Platform mess rattles Republican Party ahead of convention

What we're seeing are Republican constituencies who are voicing their frustrations because they expected their party to act like, well, a political party.
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The Quicken Loans Arena is covered in signage in preparation for the upcoming Republican National Convention on July 13, 2016, in Cleveland.Gene J. Puskar / AP
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By Steve Benen

"The Republican Party has not yet voted on a Platform," Donald Trump declared via Twitter this morning. "No rush. I prefer a new and updated Platform, short form, if possible."

There's been ample reporting this week suggesting the president has this backwards. The RNC's executive committee met on Wednesday, and by all accounts it agreed to recycle the party's 2016 platform.

I made the case yesterday that this is emblematic of a post-policy party that's lacking in meaningful governing goals and substantive priorities. But as it turns out, that's not the only problem. Politico reported overnight:

A vote by the Republican National Committee to leave the party's 2016 party platform unchanged ahead of the November election has infuriated grassroots activists -- including moderates who wanted to streamline its message and social conservatives who sought added language on emerging hot-button topics.

Right. Exactly. What we're seeing are Republican constituencies who are voicing their frustrations because they expected their party to act like, well, a political party.

Not to put too fine a point on this, but major parties are supposed to do this often-unpleasant work every four years: like-minded partisans get together to iron out the details of their party's goals, priorities, principles, and values. In many instances, the process has been contentious and difficult, with partisans quarreling over every detail, but that's because they care about their party's substantive direction.

The policy landscape in 2020 is not identical to the one the nation saw in 2016, and there are Republican contingents that wanted to fight it out over what the party thinks -- officially and in writing -- about the issues that define our time. The RNC's executive committee decided it'd be easier to simply punt those debates to 2024 -- even as the party's president pretends that decision wasn't made at all.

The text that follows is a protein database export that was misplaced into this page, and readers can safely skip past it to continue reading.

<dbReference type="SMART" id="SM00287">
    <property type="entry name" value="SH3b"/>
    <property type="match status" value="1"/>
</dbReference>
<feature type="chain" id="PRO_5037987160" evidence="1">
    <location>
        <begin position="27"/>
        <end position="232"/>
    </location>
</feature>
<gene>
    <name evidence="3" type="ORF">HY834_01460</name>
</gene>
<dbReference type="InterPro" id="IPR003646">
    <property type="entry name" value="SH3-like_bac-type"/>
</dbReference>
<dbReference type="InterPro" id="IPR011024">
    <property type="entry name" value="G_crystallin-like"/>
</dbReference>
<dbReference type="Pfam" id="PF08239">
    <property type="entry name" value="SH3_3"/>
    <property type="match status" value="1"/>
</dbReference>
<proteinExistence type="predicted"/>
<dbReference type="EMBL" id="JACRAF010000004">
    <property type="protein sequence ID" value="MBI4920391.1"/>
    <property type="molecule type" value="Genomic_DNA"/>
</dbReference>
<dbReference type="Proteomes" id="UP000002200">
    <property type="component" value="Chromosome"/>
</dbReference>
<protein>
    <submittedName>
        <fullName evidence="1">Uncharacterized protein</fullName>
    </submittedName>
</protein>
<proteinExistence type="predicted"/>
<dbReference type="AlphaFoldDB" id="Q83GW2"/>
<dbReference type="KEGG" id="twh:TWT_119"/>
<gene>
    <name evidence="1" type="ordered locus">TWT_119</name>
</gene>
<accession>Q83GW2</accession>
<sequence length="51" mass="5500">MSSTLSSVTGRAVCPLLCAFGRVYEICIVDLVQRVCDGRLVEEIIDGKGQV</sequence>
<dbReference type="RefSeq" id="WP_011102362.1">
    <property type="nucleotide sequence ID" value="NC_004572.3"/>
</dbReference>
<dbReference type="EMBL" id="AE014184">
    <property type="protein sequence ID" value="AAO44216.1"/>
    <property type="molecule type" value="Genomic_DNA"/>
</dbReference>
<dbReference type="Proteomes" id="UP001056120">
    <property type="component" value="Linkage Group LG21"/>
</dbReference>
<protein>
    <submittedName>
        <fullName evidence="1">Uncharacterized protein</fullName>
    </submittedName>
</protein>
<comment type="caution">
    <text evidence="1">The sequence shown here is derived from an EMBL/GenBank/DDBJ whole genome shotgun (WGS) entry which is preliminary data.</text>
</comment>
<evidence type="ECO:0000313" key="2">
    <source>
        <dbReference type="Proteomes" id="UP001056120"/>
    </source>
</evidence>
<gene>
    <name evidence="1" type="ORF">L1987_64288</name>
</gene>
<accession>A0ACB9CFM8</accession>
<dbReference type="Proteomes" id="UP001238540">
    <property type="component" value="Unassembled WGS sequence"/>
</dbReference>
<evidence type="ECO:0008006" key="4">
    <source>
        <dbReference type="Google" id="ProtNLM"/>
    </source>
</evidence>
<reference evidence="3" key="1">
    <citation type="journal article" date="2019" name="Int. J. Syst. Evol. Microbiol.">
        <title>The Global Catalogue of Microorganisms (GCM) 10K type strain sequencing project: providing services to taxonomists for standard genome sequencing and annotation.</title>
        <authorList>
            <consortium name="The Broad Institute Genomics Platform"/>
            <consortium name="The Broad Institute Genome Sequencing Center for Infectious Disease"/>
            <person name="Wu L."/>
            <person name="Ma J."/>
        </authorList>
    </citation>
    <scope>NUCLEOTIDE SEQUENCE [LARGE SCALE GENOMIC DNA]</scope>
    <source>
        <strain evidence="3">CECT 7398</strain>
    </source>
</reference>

Politico's report added, "The decision by the party's executive panel Wednesday means the GOP will maintain positions in the four-year-old policy blueprint -- including opposition to same-sex marriage and a nod to gay conversion therapy -- and decline to stake out new positions on topics such as police reform, gender identity and third-trimester abortions."

The party is supposed to have those debates -- which is to say, it's supposed to care about having those debates -- and the public should have an opportunity to see the results of the intra-party negotiations. To dust off an old platform and slap a "2020" on it is to signal the Republicans' disinterest in the substantive fights of the day.

To be sure, there are practical considerations. The New York Times noted, for example, "The decision to simply let the current platform stay in effect, rather than try to pass any new platform, was ultimately driven by logistics, officials said. Republican officials decided it did not make sense to ask about 5,000 delegates and alternates to pay to fly to Charlotte, N.C., when the speeches and most of the action of the convention, including the hallmark speeches by the president and the vice president, would be happening in another city altogether."

The convention is, however, a few months away. There's time for a platform production process, clumsy as it may be under the circumstances. (Democrats, for example, are in a similar boat, but there's been no suggestion that the party will reuse its four-year-old platform.)

Making matters just a little worse, a Washington Post analysis noted yesterday, "[I]t's also notable because some of the language in the platform decrying what the 'current administration' and 'the president' have done can just as easily be used against the current occupant of the White House."

It's an inconvenient detail Republicans would probably prefer to ignore, but their 2016 platform denounced, among other things, shunning U.S. allies, an over-reliance on presidential executive orders, a rapidly increasing national debt, the White House's inability to generate economic growth above 3%, any effort to undermine the value of government whistleblowers, and the United States' declining "standing in world affairs."

Or put another way, the 2016 Republican platform reads like a rather brutal condemnation of Donald Trump. Perhaps the RNC should've taken the time to read their platform before re-embracing it for another four years?